Tuesday afternoon I made a last minute decision to photograph the waning crescent moon rising above Half Dome Wednesday morning. I arrived in Yosemite at about 10 p.m., confirmed that there was no suitable lodging available in Yosemite Valley ($100 for an unheated tent cabin in Curry Village is not suitable in my book) and spent a cozy albeit rather uncomfortable night in the back of my Santa Fe. I rose at 4 a.m. and was in place at Tunnel View by 4:30.
With all the moonrise/set information available today, I expected to find a horde of photographers set up and waiting for this rare opportunity to photograph the convergence of these two distinctly beautiful and complementary natural shapes. Instead I arrived to find only one other photographer there, and when I asked him if he was there for the moonrise he just shrugged and shook his head, "Moonrise?"
The moon appeared right on schedule. I photographed it using two cameras side-by-side, my 50D with the 100-400 and my 1DSIII with the 70-200. Suffice to say I finished the morning with a variety of pictures that please me, a very successful trip.
But despite successful photography, I'm afraid that is not what I'll remember this trip for. You see, on my drive up my car's battery warning light flashed a couple of times and I made a mental note to get the car into the shop when I got home (if this were a movie, a few notes of ominous music would play here). And then as I entered Yosemite Valley, a ranger pulled me over to tell me a taillight was out--but it came on when I hit the brakes. Weird. Shortly thereafter my seatbelt warning light started blinking (more ominous music, a little louder and more persistent--never a good sign) and I found myself watching the dash more than the road. I soon parked in a secluded parking area and spread out the sleeping bag in the back, hoping a night's rest would banish the electrical gremlins.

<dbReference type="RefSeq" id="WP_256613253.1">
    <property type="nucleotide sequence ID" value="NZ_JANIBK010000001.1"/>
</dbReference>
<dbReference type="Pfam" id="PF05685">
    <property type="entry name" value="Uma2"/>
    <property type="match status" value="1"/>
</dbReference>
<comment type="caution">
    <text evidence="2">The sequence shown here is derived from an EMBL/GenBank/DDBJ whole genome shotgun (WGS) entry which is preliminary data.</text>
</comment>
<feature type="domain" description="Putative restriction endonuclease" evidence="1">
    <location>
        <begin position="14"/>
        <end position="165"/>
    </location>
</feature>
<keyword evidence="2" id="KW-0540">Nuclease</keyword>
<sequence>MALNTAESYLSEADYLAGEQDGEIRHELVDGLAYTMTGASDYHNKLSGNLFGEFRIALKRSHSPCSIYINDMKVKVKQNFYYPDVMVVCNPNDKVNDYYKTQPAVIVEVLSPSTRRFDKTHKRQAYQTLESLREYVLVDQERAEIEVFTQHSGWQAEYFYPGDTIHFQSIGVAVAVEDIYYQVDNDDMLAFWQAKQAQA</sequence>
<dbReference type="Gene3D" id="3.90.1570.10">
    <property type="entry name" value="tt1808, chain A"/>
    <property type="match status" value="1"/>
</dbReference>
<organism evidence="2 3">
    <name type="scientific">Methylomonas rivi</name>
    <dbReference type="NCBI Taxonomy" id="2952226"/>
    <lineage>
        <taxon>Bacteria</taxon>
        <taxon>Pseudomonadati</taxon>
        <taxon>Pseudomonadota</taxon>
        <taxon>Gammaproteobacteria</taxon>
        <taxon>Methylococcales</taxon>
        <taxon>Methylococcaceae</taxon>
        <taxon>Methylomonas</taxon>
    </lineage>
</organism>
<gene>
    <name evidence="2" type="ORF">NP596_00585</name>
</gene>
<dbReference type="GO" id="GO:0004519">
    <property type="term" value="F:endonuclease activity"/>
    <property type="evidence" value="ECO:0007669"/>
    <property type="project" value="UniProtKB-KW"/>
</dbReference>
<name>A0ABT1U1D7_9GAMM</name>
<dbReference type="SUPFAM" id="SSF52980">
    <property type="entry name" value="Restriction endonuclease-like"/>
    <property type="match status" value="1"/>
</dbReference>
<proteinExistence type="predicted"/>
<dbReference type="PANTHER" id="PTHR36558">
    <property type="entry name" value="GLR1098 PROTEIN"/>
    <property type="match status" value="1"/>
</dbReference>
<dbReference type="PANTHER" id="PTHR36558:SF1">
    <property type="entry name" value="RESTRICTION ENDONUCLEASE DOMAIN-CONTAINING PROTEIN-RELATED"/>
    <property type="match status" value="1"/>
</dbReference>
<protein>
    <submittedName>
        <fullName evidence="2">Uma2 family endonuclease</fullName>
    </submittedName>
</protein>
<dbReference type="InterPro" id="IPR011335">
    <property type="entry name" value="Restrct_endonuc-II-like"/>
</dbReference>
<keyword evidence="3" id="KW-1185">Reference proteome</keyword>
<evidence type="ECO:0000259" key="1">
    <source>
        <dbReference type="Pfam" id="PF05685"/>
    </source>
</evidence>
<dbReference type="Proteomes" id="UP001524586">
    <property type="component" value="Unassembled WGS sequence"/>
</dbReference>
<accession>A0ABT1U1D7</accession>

The next morning with crossed fingers I turned the key in the ignition, but it started right up (cheerful pianos and flutes here). But within minutes the warning lights resumed, more agitated than ever (the ominous music returns). With one eye on the road and the other on the dash I made it to Tunnel View in time from my moonrise. But as I drove away and pointed for home, the dashboard lights started what I can only describe as freaking out, and for the first time things actually stopped working (here come the screeching violins), one after the other, like a row of toppling dominos. First the cruise control failed, then the speedometer needle started bouncing like a pogo stick, and suddenly I had no dash lights at all. Finally, about 10 miles down the road (the music has reached a crescendo), the car just quit.
Turns out this isn't a very good movie unless you like two-hour tow truck rides and hotel rooms in Fresno. I finally made it home late last night with a new alternator and more than a few doubts that the source of a bad alternator on a two-and-a-half year-old car has been identified. Thank God for the Hyundai warranty and AAA.
* Website: Eloquent Images
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